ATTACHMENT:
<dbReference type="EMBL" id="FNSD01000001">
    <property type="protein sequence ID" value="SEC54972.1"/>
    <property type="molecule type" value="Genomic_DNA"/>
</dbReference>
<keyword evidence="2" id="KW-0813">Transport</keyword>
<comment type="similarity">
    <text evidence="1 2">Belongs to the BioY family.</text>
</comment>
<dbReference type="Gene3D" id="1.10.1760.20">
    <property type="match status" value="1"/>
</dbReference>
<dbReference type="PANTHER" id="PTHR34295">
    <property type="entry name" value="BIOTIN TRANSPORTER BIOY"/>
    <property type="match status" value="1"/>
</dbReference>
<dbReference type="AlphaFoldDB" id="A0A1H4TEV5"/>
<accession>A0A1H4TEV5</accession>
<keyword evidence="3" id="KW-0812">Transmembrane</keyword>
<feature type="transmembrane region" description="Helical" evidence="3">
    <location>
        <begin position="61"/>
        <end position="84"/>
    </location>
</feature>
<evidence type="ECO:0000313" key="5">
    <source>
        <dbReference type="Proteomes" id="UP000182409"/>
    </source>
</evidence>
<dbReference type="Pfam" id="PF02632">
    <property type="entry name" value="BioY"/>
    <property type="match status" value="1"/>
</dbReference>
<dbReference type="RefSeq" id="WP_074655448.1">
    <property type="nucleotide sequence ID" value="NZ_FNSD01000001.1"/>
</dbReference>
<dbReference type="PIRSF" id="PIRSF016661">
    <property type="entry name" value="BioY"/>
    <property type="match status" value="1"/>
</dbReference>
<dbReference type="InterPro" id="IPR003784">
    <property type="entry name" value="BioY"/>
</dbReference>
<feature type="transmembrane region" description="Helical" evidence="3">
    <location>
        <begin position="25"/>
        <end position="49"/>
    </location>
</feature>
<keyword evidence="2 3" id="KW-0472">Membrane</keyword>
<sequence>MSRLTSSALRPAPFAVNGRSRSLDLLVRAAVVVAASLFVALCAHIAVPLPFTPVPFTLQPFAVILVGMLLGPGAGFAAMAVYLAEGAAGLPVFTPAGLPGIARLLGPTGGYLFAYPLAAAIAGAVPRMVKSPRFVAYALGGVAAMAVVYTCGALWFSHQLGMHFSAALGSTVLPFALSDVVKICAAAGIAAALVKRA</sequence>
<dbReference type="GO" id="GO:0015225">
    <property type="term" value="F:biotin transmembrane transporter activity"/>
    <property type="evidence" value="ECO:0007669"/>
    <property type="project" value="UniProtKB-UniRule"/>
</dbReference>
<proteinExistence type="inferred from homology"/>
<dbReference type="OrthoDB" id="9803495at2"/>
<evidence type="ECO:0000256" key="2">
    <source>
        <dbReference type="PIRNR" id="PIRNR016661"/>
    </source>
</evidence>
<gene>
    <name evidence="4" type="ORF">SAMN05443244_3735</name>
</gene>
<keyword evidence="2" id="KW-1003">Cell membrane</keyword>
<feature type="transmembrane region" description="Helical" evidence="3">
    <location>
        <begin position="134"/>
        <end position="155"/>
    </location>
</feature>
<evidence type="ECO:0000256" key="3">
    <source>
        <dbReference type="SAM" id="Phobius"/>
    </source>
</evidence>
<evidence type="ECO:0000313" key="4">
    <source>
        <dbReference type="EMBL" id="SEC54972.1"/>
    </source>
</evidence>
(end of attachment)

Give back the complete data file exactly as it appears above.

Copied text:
<dbReference type="EMBL" id="FNSD01000001">
    <property type="protein sequence ID" value="SEC54972.1"/>
    <property type="molecule type" value="Genomic_DNA"/>
</dbReference>
<keyword evidence="2" id="KW-0813">Transport</keyword>
<comment type="similarity">
    <text evidence="1 2">Belongs to the BioY family.</text>
</comment>
<dbReference type="Gene3D" id="1.10.1760.20">
    <property type="match status" value="1"/>
</dbReference>
<dbReference type="PANTHER" id="PTHR34295">
    <property type="entry name" value="BIOTIN TRANSPORTER BIOY"/>
    <property type="match status" value="1"/>
</dbReference>
<dbReference type="AlphaFoldDB" id="A0A1H4TEV5"/>
<accession>A0A1H4TEV5</accession>
<keyword evidence="3" id="KW-0812">Transmembrane</keyword>
<feature type="transmembrane region" description="Helical" evidence="3">
    <location>
        <begin position="61"/>
        <end position="84"/>
    </location>
</feature>
<evidence type="ECO:0000313" key="5">
    <source>
        <dbReference type="Proteomes" id="UP000182409"/>
    </source>
</evidence>
<dbReference type="Pfam" id="PF02632">
    <property type="entry name" value="BioY"/>
    <property type="match status" value="1"/>
</dbReference>
<dbReference type="RefSeq" id="WP_074655448.1">
    <property type="nucleotide sequence ID" value="NZ_FNSD01000001.1"/>
</dbReference>
<dbReference type="PIRSF" id="PIRSF016661">
    <property type="entry name" value="BioY"/>
    <property type="match status" value="1"/>
</dbReference>
<dbReference type="InterPro" id="IPR003784">
    <property type="entry name" value="BioY"/>
</dbReference>
<feature type="transmembrane region" description="Helical" evidence="3">
    <location>
        <begin position="25"/>
        <end position="49"/>
    </location>
</feature>
<keyword evidence="2 3" id="KW-0472">Membrane</keyword>
<sequence>MSRLTSSALRPAPFAVNGRSRSLDLLVRAAVVVAASLFVALCAHIAVPLPFTPVPFTLQPFAVILVGMLLGPGAGFAAMAVYLAEGAAGLPVFTPAGLPGIARLLGPTGGYLFAYPLAAAIAGAVPRMVKSPRFVAYALGGVAAMAVVYTCGALWFSHQLGMHFSAALGSTVLPFALSDVVKICAAAGIAAALVKRA</sequence>
<dbReference type="GO" id="GO:0015225">
    <property type="term" value="F:biotin transmembrane transporter activity"/>
    <property type="evidence" value="ECO:0007669"/>
    <property type="project" value="UniProtKB-UniRule"/>
</dbReference>
<proteinExistence type="inferred from homology"/>
<dbReference type="OrthoDB" id="9803495at2"/>
<evidence type="ECO:0000256" key="2">
    <source>
        <dbReference type="PIRNR" id="PIRNR016661"/>
    </source>
</evidence>
<gene>
    <name evidence="4" type="ORF">SAMN05443244_3735</name>
</gene>
<keyword evidence="2" id="KW-1003">Cell membrane</keyword>
<feature type="transmembrane region" description="Helical" evidence="3">
    <location>
        <begin position="134"/>
        <end position="155"/>
    </location>
</feature>
<evidence type="ECO:0000256" key="3">
    <source>
        <dbReference type="SAM" id="Phobius"/>
    </source>
</evidence>
<evidence type="ECO:0000313" key="4">
    <source>
        <dbReference type="EMBL" id="SEC54972.1"/>
    </source>
</evidence>